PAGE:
Reef Funding Program
The Reef Funding Program invests in clean energy investments and businesses that
support delivery of the Australian Government Reef 2050 Plan and the long term health of the Great Barrier Reef.
The CEFC finances projects in the Great Barrier Reef Catchment Area across renewable energy, energy efficiency and low emissions technologies and is focused on all areas of economic activity in the Reef Catchment Area, reflecting our broad and ongoing consultation with businesses, government agencies and financiers.
To 30 June 2020, total CEFC commitments through the Reef Funding Program reached an estimated $390 million, across some 420 transactions. These investment commitments were in projects with a total value of $1.2 billion. Market conditions in the large scale renewables sector and general economic conditions in the Reef Catchment Area meant that no large scale direct financing commitments were made under the Reef Funding Program in 2019–20. Delivery of new commitments over the reporting period was therefore slower than the previous year, with approximately $25 million committed to the Reef Catchment area across 22 smaller scale asset finance projects in 2019–20, including in energy and water efficient irrigation systems, solar installations, farm and manufacturing machinery.
The absence of large scale direct financing commitments during the reporting period impacts the degree of financial leverage and emissions abatement that can be directly attributed to the Reef Funding Program.
During the year we were pleased to work with the Australian Banana Growers’ Council (ABGC) to promote the Reef Funding Program and the CEFC asset financing programs to commercial banana growers in the wet tropics region. Information on CEFC finance programs is being offered as an option to banana growers who apply for funding through the $1 million banana incentives grant program, being administered by the ABGC on behalf of the Queensland Office of the Great Barrier Reef.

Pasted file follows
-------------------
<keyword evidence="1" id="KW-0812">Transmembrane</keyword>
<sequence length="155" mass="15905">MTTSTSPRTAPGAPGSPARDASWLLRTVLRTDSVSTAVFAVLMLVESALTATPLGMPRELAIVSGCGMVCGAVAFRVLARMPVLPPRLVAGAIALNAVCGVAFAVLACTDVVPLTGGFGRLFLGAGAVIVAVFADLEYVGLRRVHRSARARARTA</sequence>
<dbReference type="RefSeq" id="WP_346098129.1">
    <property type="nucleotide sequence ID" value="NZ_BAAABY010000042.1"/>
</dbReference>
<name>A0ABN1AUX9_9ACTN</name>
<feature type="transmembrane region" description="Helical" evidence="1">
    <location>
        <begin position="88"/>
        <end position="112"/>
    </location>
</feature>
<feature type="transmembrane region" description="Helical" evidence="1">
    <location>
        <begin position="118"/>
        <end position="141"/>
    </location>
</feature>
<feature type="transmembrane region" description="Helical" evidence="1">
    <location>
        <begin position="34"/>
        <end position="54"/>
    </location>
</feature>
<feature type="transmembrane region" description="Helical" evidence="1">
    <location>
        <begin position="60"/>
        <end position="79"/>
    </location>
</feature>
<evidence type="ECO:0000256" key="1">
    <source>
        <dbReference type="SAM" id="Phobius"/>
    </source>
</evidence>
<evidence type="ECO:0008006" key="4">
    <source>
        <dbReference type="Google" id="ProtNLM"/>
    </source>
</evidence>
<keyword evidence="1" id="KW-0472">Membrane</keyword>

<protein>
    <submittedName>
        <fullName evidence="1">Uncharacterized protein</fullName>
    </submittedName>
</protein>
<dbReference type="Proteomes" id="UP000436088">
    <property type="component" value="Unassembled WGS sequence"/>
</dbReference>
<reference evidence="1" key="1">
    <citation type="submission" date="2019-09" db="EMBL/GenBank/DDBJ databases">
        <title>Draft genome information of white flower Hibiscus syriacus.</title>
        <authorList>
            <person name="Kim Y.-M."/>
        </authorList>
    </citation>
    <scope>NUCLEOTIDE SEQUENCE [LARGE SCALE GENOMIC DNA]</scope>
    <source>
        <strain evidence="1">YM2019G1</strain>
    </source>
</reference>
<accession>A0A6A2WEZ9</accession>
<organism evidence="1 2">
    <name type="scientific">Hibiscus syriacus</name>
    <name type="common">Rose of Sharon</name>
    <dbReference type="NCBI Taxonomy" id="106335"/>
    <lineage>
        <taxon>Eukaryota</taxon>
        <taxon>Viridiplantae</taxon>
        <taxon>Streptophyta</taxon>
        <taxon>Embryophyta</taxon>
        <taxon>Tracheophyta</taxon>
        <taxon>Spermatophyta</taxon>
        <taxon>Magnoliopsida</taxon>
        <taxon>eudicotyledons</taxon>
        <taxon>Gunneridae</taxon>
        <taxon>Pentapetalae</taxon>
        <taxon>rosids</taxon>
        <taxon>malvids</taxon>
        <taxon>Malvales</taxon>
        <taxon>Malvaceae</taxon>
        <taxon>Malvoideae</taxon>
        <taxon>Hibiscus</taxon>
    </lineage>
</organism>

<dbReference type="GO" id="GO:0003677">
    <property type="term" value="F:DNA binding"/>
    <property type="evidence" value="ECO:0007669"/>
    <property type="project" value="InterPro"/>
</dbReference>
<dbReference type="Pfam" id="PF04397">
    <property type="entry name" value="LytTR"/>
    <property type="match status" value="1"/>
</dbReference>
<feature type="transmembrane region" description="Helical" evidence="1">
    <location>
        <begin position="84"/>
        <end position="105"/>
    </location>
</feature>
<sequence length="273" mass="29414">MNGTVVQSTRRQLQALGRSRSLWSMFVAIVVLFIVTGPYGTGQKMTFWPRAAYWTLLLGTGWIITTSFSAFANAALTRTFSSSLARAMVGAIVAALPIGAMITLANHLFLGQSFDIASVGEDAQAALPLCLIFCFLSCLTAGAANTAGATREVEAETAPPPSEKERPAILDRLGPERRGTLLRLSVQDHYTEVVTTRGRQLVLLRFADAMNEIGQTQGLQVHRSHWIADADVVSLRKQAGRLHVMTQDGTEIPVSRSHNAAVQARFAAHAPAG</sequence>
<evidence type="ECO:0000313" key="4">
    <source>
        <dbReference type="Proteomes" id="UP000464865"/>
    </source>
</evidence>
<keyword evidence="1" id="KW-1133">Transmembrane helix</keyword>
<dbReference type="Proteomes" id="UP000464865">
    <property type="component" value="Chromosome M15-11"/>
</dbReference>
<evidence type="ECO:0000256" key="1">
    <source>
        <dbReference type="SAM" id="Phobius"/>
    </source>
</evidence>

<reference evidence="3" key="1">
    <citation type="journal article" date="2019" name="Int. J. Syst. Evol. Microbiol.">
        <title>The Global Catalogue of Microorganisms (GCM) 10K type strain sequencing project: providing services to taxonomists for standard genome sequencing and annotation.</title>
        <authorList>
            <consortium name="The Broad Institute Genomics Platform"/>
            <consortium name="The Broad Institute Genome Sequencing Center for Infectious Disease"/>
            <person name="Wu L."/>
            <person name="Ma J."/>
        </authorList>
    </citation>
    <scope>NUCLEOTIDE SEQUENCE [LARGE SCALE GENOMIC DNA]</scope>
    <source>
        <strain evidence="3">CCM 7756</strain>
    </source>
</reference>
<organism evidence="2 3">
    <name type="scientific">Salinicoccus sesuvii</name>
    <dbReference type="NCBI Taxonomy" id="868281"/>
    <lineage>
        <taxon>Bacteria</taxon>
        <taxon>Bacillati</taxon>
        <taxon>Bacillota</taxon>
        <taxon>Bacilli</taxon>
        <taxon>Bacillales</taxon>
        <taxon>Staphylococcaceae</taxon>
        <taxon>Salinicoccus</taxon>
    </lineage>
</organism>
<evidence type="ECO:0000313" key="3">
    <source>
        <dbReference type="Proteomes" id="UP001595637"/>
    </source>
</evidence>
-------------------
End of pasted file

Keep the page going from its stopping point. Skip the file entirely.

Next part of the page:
Abatement for Cities and Reef programs
Emissions abatement for the small scale asset finance programs is estimated based on the mix of portfolio assets rather than per each individual asset, which would prove impractical at such volume. Therefore, abatement is estimated and reported at the national level rather than allocated by state. In addition, financial leverage amounts for the individual asset level investments are reported as zero. This is a conservative approach, reflecting the fact that this CEFC finance is delivered via our co-financiers, with the CEFC having no visibility of cash or other credit contributions that may have been made by the individual borrower.